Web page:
When it comes to fork, it’s pretty easy to know what you’re getting should you upgrade. Just get a tapered steerer and match the axle type and the travel and you’re good to go.

With shocks, it’s a little trickier. OK, a lot trickier. There are more measurements to account for, and those aren’t always easy to determine. You’ll need to do a little research, or pull out the calipers and other tools. Here are the three basics and how to measure them…


how to measure your shocks eye to eye length

The eye-to-eye measurement is the total length of your shock, as measured from the center of each mounting bolt hole on either end of the shock. Which is among the easier things to measure, unless your shock’s mounts are rotated 90º from each other. Or it bolts directly into the yoke from its end rather than pivoting on a bolt and bearings. But, basically, this measurement refers to the effective overall length of your shock.


how to measure the shock stroke for a coil spring mountain bike shock
On a coil shock, you measure the stroke of the shaft from the outside.

When it comes to shock stroke, which measures the total distance the shock compresses from fully extended to fully compressed, it depends on the type of shock you have. On coil shocks, it’s quite easy, says PUSH Industries’ Darren Murphy. Simply measure the exposed shaft. That means the smaller shaft that slides into the main body of the shock, which sits under the coil…so you’ll likely need to remove the coil to get an accurate measurement. So you’ll need to mark it’s location so you can get it back to the right preload setting.

how to measure shock stroke on air-spring mountain bike rear shocks
On air shocks, you have to pull the air can off to measure the piston on the inside.

But on air shocks, it’s not as simple. Technically, the “air spring” part of an air shock sits over the piston, just like a “coil spring”. The tricky part is that the air canister covers it. A lot of models use internal spacers to control the stroke. So you need to take the air can off to properly measure stroke by measuring the internal piston.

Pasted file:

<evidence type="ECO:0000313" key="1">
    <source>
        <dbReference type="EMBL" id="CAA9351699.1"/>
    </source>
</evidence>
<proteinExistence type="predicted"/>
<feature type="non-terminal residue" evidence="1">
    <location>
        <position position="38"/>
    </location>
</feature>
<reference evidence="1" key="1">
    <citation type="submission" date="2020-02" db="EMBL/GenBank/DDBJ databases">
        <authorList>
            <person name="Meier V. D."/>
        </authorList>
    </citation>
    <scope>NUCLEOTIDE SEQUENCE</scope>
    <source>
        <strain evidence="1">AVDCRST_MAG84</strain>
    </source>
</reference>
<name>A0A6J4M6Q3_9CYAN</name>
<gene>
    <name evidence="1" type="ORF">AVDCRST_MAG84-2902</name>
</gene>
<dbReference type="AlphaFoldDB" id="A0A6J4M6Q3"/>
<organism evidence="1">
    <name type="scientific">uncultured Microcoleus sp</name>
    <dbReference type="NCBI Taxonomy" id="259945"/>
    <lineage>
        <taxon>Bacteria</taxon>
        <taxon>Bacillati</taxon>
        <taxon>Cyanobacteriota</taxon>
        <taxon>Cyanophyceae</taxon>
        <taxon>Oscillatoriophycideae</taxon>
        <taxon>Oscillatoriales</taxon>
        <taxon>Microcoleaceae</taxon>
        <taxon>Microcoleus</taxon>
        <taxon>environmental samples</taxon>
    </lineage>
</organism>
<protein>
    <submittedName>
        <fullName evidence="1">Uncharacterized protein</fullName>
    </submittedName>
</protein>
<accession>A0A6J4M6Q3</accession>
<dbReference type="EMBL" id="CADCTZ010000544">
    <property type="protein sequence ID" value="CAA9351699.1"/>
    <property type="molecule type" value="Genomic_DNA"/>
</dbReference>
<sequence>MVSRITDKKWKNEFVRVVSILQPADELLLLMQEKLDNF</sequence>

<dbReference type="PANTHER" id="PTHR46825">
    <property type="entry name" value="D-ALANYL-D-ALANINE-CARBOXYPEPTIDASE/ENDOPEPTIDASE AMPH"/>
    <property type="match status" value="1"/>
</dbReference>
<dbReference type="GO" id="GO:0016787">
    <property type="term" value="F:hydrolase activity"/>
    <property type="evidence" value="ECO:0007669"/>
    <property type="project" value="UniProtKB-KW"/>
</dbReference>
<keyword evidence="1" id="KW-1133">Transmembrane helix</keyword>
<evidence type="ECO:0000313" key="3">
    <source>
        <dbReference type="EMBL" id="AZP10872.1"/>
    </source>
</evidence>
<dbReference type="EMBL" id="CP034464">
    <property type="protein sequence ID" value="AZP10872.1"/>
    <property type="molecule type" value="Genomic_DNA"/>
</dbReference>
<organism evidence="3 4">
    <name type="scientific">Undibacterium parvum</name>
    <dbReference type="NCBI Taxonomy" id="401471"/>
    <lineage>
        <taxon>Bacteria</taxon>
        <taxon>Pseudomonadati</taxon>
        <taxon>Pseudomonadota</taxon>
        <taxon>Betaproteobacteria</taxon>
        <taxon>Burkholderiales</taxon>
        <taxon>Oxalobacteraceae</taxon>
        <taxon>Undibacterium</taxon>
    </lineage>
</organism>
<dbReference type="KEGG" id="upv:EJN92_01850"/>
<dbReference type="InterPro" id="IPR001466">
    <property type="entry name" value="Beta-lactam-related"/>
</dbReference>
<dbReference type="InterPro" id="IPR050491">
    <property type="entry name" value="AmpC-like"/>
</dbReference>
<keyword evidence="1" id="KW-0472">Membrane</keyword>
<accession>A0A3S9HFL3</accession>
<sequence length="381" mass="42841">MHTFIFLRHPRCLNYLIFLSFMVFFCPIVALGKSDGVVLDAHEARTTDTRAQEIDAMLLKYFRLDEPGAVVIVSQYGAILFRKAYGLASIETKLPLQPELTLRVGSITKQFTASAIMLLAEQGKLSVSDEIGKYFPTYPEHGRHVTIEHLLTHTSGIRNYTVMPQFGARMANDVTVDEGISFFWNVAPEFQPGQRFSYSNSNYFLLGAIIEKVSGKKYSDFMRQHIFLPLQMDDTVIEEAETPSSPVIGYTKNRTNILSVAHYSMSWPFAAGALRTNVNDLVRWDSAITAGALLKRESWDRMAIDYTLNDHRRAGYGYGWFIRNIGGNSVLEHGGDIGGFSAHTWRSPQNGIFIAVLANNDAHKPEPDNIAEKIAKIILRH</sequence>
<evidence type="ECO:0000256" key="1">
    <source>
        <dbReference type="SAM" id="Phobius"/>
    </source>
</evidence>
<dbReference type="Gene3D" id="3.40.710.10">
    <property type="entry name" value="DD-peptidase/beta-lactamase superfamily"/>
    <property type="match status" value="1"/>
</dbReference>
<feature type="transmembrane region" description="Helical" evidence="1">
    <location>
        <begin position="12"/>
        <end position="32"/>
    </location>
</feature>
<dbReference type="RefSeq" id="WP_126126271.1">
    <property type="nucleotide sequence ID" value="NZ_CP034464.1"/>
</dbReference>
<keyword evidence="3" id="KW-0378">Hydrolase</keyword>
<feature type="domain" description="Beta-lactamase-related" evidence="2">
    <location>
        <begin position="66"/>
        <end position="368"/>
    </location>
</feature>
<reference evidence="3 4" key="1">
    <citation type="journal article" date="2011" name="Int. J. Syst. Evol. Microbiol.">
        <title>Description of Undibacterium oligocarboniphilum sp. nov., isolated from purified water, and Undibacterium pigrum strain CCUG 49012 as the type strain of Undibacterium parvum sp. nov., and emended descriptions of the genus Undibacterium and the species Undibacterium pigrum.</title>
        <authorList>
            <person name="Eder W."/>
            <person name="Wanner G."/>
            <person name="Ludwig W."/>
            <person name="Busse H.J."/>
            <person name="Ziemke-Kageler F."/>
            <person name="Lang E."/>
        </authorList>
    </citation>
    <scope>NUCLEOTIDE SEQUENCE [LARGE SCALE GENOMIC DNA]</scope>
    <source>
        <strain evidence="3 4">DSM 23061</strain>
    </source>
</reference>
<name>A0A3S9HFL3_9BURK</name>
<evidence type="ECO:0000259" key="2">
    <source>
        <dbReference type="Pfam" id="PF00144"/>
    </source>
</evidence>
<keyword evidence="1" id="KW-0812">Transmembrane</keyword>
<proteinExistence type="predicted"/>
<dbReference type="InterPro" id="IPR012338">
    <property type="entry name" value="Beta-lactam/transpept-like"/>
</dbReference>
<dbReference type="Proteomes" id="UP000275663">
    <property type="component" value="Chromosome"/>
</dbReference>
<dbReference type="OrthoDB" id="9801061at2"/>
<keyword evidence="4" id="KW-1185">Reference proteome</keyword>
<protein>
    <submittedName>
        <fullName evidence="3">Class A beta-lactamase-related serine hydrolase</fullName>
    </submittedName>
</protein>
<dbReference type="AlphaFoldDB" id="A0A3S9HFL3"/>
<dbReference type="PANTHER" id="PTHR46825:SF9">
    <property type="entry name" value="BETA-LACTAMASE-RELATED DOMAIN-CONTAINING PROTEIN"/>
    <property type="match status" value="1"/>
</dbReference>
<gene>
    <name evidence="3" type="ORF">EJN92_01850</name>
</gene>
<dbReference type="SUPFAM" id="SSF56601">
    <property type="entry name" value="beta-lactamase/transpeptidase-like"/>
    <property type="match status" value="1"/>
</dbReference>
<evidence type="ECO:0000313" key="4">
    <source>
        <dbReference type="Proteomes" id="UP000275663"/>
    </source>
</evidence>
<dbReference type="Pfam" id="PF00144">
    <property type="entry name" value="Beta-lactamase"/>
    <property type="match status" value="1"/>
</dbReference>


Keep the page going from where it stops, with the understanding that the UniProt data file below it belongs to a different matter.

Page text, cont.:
how to measure the mounting width of a mountain bike rear shock
The mounting width only accounts for the shock’s measurement. You also need to measure the bolt’s length.

The mounting hardware needs up to three measurements – bolt diameter, bolt length, and mounting width. And these might be different on either end of the shock. If you’re upgrading just the materials that sit between the shock and the bolt, you’ll need to know bearing or bushing width, diameter and thickness, too. Many times these are Igus bearing bushings, and they can sometimes help you find the right part. Or…

how to measure the bolt diameter of a mountain bike rear shock

You can probably call or email your bike’s manufacturer to get their specs (if they’re not already listed on their website), or you can ask the suspension manufacturer which model you need as they’ve probably got a list, too. Regardless of which one you ask, it’s a good idea to inquire about the shock’s tune, too, as most every bike now has a custom tuned shock based on the frame’s leverage ratio and other parameters. Or, you know, have your local bike shop do that for you and order through them.

Huge thanks to Darren at PUSH Industries for helping us level up the answers and images this week! Hit that link to check out their ElevenSix coil-over shock to upgrade your long travel enduro or DH bike!

The fun never ends. Stay tuned for a new post each week that explores one small suspension tech, tuning or product topic. Check out past posts here. Got a question you want answered? Email us. Want your brand or product featured? We can do that, too.


  1. rather than guessing where the centre of the hole is for the eye to eye its much easier to measure the outside edge of one hole to the inside edge of the other (9 oclock on both holes)

  2. Timely post – I just got my 11-6 and I measured the shock stroke to confirm it matched the spec for my bike. One thing that doesn’t make sense to me – aren’t you losing stroke from the rubber bumper? To get full stroke, it would have to squish perfectly flat. So am I actually not getting full rear suspension travel? For reference, the shock is on a new Guerilla Gravity MegaTrail and it feels AWESOME. So this is more a theoretical question rather than a ride quality concern.

    • Under hard bottom that bottom out bumper is compressed to almost flat… Many companies will adjust for that by having a slightly longer damper shaft to get a true stroke length. In any case losing a mm or 2 of stroke due to the bottom out bumper hardly effects the ride and the rider would never know it.

  3. Hang on, currently on Wikipedia, researching information on this topic so I can point out all the errors and discrepancies on here. Stay tuned.

    BR Armchair Engineer
    (Day job: Verizon Phone Salesman)

  4. Always love looking at decimal measurement of imperial units:) Metric FTW.

    Regarding measuring stroke length, I understand how the article is saying to do it. What I don’t understand is why it wouldn’t be just as accurate to measure the difference in eye-to-eye between full extension and full compression?

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